I became a “vegetarian”, although I didn’t know what it meant to be a vegetarian. I coupled that with starving myself as well for a real interesting time. I would only eat one “meal”, it being a serving of frozen veggies at dinner. Grandma didn’t understand what being a vegetarian meant either. So I had no protein, and very limited nutrition. I did that for about a month until I crashed and binged. When I came off that “diet” I ate everything in sight for a while.
The sad thing is that I only lost 10 lbs that month, for all the starving I did.
The really sad thing is that I gained 20 back.
The ultimate sad thing is that I ever felt I needed to do that in the first place.
Over the years, I’ve tried everything you can think of to lose weight. I’ve exercised as much as 4 hours a day. I’ve taken laxatives (Ex-Lax TM specifically) daily. I’ve “fasted” for two weeks at a time. I’ve done liquid only diets, I’ve tried protein powders instead of eating, I’ve tried Atkins, counting calories, severe caloric restriction (at one time 500 calories a day). Nothing worked.
Oh, I might lose 10 pounds, but that was all I’d lose. And when I eventually gave up on the diet, because none of them were sustainable, I’d gain back 20 or 30 pounds.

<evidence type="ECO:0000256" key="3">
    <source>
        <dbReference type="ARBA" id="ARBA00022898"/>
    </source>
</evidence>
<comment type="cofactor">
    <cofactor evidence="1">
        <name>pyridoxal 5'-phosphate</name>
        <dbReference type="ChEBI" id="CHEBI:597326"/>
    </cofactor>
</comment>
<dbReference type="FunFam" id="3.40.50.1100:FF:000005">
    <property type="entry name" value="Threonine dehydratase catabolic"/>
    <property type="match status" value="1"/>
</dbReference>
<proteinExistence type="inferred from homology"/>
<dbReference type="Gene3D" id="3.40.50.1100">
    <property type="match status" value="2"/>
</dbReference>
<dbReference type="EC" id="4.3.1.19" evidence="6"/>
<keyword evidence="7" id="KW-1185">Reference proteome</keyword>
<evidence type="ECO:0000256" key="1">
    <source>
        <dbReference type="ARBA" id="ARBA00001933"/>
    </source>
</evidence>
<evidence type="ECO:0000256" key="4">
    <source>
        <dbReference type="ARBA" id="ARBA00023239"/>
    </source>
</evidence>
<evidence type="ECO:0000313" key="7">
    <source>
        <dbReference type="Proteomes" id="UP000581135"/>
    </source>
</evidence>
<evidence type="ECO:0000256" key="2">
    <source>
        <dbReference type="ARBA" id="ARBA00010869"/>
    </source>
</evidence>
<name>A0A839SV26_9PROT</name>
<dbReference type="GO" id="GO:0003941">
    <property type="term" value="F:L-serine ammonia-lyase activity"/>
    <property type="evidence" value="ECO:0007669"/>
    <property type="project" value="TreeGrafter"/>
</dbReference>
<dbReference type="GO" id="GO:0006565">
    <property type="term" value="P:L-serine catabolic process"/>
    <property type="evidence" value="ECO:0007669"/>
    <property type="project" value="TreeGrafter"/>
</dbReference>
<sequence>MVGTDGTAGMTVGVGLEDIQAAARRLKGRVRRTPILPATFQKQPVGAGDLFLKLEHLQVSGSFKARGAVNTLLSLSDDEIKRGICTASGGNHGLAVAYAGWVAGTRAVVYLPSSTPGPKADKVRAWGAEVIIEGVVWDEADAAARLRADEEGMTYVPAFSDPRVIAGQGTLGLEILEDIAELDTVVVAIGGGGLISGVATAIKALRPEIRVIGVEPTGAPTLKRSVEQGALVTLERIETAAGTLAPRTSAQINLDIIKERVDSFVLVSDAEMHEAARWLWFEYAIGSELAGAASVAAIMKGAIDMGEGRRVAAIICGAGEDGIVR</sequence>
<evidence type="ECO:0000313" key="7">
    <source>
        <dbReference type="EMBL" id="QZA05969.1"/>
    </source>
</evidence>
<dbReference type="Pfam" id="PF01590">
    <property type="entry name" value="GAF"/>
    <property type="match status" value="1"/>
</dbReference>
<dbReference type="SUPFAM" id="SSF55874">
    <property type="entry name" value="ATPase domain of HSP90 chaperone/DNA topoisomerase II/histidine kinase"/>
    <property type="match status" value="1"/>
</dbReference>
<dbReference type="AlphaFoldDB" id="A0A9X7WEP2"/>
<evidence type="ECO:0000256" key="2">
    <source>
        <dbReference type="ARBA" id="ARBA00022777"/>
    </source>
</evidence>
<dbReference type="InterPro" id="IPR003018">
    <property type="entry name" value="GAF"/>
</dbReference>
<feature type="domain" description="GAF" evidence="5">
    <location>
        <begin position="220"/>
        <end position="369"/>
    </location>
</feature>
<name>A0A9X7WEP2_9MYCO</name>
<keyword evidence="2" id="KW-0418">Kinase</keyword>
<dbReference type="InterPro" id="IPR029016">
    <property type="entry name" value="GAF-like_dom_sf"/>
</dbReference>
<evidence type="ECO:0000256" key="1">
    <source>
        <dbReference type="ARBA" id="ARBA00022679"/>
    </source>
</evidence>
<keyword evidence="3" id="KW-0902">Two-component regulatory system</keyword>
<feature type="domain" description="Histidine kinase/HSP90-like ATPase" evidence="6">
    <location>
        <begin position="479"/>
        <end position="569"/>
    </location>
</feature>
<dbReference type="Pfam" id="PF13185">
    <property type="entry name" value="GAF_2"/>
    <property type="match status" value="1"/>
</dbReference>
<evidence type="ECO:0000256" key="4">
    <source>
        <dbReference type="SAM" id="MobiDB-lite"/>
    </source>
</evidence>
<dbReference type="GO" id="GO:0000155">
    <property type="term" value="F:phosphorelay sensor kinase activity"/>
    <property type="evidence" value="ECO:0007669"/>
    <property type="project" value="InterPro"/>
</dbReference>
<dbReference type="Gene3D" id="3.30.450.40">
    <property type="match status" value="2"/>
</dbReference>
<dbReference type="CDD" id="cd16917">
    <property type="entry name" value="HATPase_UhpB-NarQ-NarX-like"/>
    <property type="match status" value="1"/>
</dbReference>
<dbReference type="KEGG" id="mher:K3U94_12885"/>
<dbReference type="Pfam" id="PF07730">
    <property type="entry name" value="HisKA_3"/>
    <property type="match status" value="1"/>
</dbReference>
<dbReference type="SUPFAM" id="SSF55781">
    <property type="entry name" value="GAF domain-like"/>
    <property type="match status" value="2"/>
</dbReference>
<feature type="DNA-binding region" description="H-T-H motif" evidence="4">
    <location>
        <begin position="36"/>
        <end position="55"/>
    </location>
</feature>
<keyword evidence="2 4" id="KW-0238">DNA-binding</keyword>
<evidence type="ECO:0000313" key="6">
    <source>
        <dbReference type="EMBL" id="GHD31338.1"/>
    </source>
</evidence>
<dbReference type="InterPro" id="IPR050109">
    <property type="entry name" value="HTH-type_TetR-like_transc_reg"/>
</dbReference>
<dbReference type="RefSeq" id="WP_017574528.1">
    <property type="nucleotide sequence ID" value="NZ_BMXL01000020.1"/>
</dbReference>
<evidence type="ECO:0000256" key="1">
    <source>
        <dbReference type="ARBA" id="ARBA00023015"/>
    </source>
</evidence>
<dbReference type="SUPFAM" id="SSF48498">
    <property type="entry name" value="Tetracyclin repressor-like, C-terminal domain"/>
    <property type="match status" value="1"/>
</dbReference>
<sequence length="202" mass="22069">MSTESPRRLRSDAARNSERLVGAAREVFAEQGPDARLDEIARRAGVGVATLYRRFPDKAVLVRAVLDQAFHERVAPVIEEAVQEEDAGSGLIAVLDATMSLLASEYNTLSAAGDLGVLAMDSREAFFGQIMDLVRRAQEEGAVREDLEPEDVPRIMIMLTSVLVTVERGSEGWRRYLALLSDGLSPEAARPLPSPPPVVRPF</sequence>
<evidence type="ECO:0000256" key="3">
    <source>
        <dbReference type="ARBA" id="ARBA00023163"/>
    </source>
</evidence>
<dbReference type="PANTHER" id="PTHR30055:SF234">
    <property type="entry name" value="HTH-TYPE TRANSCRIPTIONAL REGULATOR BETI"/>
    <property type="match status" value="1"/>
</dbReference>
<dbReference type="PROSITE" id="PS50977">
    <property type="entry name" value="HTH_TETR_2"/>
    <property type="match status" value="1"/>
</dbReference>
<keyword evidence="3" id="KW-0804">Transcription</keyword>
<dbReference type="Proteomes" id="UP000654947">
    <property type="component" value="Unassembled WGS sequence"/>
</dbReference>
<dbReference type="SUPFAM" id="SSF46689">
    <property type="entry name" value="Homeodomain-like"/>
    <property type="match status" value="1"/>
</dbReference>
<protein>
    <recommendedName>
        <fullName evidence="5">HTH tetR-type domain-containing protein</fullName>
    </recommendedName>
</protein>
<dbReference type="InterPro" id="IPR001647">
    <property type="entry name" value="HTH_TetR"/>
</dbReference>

During this whole time, I would go to doctors when I had insurance. Even though my cholesterol and blood pressure and blood sugar was all within normal parameters, every single doctor always told me that I was fat, and would die if I stayed at this weight. I was ‘risking’ heart attack, stroke, diabetes. Never mind that diabetes doesn’t run in the family (although heart attack and stroke do). At one point I was trying extremely hard to get pregnant, but my insurance wouldn’t cover fertility treatments. I was told by one doctor that the way for me to get pregnant was to lose weight. When I went back a year later for my next exam, I was told I obviously didn’t want children because I’d not lost any weight.
Yeah, nice bedside manner, that.
That was only one physician in a long line of physicians who diagnosed me “fat” whenever something was wrong with me. I’ve had exactly three doctors since I’ve been an adult who’ve not diagnosed “fat” when there was something else wrong with me. One doctor, the one who finally diagnosed me with PCOS, still told me to lose weight, and it would cure the PCOS. Ummm, okay. Since obesity is one of the symptoms of PCOS, I want to know how that works.